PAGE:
(A TRUTH that is failing to open the hopelessly deaf minds.)
    But an equal majority opposes amending the Constitution on this issue, the poll found.
    Hey, Do they need to pull their polls out of their asses so they can count right? These numbers don't add up right.
    - again -these polls are always slanted crap. (fact:]Forty-five of the 50 states...)

    Two Democrats voted for the amendment: Ben Nelson of Nebraska and Robert Byrd of West Virginia.
    Hey you compromised ET posters- You Betta be careful. Ya just don't go crosxxing the KLAN now!

    Funny - now- all of a sudden in just the past two decades this queer issue is heating up the electrons and much dragon breath. (well + - 185 years AMERICAN society has been accepting the status quo with little debate.)
    IMO - and on the record -What "they do" is queer - not gay. I don't dare compromise that judgment call to 'feel' good about the world and all that nice nice stuff. :eek:
    This goal for marriage does nothing to dilute the disgust - again IMO.

    If what they do isn't queer - please then what would be - nowadays for sure? ANYTHING IYO?? Linking up with farm animals? Fruits and veggies? Your seester? Communal marriages of 25 'mutual' polygamous spouses like chimps? Specialized farm machinery?“Males with enlarged breasts?

    Everything is okay as long as no one gets hurt? Love - is the common denominator.
  6. I don't think social conservatives will be fooled by this farce. Their message to the Republican Party has become increasingly strident, namely we put you in office and we are tired of being ignored. Bush provided lip service, nothing else, and the second most prominent Republican, McCain, actually voted against it. He clearly puts his media constituency above Republican voters. Arlen Specter, who owes his reelction to Bush and his Judiciary Committee Chairmanship to Frist, stabbed both in the back.

    Ideally, this Amendment wouldn't be necessary, but the Constitution has something called the Full Faith and Credit Clause that requires states to recognize the official acts of other states. So if a couple of gays get married in massachusetts, arguably alabama has to treat them as married if they move there. The Full Faith and Credit Clause was clearly not intended to let the activist courts of a couple of states control social policy for the entire nation, so a constitutional amendment may be the only way out. Now it will probably fall to the Supreme Court to deal with the issue.
  7. if that were the problem, then why doesn't the bush proposed amendment simply limit the application of the full faith clause with respect to state laws on marriage?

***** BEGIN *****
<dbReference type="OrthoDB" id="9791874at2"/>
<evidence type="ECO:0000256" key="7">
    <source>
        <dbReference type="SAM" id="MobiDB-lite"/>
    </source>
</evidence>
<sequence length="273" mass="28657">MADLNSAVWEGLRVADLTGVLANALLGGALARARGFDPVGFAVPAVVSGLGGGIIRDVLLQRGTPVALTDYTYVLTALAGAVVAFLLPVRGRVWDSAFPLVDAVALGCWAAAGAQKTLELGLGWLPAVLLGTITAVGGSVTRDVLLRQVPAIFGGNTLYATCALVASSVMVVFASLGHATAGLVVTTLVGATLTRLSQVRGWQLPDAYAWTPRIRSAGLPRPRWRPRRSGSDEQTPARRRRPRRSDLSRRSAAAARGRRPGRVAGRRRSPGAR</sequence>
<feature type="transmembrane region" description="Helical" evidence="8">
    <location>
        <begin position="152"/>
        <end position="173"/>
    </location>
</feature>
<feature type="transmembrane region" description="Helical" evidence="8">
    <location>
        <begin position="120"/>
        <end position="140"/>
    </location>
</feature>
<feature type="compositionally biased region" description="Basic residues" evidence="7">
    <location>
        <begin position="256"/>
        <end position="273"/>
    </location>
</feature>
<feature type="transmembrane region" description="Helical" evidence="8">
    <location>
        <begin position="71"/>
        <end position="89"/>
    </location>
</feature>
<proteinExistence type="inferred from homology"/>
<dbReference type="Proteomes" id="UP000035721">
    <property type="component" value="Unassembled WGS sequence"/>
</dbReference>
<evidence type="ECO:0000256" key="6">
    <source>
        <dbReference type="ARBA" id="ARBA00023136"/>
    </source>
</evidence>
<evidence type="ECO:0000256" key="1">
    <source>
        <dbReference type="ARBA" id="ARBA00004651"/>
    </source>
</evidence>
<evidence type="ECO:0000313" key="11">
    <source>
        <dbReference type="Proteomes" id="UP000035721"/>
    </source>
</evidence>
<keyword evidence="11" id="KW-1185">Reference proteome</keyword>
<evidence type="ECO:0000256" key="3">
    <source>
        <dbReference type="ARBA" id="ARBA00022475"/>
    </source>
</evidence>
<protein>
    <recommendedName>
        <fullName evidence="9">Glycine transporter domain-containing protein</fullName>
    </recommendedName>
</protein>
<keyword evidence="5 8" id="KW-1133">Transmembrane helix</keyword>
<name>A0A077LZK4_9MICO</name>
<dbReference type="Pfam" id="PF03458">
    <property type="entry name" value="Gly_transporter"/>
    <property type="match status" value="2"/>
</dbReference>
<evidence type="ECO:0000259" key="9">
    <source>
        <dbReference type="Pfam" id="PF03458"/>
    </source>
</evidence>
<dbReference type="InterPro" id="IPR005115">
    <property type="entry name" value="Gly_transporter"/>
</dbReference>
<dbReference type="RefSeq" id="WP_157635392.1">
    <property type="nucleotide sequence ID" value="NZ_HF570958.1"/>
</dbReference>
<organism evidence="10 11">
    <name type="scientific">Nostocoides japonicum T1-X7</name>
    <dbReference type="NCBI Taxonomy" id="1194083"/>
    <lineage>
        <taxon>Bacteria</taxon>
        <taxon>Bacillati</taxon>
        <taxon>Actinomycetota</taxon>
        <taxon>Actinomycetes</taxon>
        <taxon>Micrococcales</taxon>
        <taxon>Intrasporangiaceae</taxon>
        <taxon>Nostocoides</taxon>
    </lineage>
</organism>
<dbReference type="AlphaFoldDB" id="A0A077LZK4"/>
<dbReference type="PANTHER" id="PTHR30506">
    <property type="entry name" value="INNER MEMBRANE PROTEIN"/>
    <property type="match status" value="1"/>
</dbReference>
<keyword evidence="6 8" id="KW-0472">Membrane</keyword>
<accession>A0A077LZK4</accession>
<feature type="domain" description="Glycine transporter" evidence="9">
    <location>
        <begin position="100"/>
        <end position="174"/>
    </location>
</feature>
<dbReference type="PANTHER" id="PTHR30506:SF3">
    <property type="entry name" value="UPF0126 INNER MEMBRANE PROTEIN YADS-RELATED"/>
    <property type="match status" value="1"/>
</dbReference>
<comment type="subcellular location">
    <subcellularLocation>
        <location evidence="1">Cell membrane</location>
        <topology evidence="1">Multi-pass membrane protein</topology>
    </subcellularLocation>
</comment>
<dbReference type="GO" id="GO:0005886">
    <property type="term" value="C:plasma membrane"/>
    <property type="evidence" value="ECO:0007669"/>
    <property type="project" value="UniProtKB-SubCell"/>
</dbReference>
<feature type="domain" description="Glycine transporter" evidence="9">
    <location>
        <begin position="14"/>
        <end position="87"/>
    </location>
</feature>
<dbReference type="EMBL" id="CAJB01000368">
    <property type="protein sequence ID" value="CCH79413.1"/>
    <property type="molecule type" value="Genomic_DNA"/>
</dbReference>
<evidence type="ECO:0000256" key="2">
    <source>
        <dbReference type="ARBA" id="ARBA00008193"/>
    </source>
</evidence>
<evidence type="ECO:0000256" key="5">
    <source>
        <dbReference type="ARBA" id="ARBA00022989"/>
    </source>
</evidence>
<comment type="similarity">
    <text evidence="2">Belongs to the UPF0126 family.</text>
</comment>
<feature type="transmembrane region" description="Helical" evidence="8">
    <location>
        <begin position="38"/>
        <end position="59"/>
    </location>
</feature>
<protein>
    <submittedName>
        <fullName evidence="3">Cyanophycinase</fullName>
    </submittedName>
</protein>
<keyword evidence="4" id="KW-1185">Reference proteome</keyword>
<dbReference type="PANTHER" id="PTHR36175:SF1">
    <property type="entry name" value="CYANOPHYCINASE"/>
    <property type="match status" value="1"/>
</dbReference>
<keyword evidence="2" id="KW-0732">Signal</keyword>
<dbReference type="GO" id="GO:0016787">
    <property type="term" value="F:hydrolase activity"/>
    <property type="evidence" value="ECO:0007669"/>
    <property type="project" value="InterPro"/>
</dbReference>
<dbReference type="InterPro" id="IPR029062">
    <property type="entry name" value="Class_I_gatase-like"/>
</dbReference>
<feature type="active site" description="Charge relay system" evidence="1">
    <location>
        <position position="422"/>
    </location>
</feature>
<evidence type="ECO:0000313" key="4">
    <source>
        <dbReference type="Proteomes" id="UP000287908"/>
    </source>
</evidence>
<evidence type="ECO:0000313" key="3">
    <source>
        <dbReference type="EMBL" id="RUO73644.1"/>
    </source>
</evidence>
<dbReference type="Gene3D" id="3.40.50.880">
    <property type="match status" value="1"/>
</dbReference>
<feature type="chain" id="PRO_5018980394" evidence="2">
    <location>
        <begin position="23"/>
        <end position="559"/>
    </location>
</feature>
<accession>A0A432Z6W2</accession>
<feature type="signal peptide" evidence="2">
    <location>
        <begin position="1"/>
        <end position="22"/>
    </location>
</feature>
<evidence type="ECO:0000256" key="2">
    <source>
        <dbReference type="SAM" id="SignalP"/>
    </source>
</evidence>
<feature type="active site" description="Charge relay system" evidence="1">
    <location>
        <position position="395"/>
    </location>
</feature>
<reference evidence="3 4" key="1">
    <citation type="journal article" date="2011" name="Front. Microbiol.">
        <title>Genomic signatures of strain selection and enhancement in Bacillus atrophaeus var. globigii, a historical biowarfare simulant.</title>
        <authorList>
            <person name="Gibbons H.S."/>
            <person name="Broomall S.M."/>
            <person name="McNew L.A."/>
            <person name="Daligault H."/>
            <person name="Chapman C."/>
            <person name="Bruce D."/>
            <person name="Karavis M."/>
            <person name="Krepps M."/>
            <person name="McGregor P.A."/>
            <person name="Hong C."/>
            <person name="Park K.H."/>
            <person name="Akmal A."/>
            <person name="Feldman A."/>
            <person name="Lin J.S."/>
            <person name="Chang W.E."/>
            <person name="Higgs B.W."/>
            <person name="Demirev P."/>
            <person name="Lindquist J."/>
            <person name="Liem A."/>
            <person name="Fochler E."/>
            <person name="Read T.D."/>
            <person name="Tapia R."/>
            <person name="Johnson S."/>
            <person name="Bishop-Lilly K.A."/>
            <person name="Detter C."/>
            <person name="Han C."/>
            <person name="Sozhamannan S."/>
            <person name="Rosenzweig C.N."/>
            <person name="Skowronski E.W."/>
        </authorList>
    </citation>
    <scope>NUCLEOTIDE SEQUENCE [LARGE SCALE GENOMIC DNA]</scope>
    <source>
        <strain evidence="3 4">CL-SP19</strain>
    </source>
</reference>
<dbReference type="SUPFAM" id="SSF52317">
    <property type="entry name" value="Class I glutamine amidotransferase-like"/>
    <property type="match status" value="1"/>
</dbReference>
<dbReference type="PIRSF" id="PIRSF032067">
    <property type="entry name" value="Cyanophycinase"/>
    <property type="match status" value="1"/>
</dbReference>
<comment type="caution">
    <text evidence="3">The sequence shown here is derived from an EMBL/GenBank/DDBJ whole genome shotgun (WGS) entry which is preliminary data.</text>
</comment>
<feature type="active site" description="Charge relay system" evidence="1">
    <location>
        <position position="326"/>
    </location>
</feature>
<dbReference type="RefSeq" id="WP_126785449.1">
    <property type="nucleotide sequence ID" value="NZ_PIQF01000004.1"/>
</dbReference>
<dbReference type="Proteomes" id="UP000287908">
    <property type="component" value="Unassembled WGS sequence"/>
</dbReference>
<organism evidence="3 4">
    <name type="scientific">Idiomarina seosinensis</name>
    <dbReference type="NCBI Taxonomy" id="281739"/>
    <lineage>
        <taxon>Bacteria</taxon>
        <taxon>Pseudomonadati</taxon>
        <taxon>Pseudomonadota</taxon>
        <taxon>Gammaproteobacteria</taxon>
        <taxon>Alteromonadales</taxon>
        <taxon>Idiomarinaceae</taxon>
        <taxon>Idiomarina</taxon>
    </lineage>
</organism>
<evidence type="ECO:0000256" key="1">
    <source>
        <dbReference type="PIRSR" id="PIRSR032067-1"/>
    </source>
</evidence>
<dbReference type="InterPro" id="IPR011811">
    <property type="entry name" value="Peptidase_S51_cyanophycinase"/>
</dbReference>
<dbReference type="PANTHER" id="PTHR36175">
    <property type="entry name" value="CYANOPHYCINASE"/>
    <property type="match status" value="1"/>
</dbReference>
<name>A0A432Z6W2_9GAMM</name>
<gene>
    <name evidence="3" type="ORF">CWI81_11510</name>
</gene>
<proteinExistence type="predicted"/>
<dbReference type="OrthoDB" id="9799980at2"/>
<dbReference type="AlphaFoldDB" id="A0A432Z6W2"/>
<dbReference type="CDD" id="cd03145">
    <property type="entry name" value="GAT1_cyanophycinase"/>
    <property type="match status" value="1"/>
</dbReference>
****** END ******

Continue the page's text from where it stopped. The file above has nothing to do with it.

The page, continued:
don't know if that would work, but it would be a less restrictive proposal, and support the idea of states passing laws that, ostensibly, conform to the will of their residents (consistent with a "republican" system, lowercase r), without threatening the redstate zealots.
  8. saxon


    The principle reason that supporters of a ban on gay marriage are seeking a constitutional amendment rather than a statute has nothing to do with so-called "activist judges". It is because they recognize that such restrictions would ultimately be found unconstitutional, under the Constitution as presently written.

    The legal problems are obvious:

    1) "Marriage", in the eyes of the state, is a strictly legal bond. By tradition, couples wishing to be recognized by the state as "married" must obtain a marriage license, but need not have a church wedding or be validated by any religious authority. Therefore, by tradition, marriage has come to mean "a civil union that may or may not include elements of religious practice or belief."

    2) Making the focus of the proposed amendment "the definition of what a marriage is"...especially, what GOD intended it to be...clearly raises issues regarding the separation of church and state. The state should not be in the business of defining religious sacraments.

  9. jem


    I guess that makes me most afraid of you.

    By the way in my orginal post I denied being a homophobe and I tell you right now only a homo activist would have deleted such a post. I find zzz's attack of my character offensive and I deserve a right to defend my honor.
  10. So you calling me a homo?

    You have honor to defend?

    Oh are truly a delusional right wing moron....

    #10     Jun 9, 2006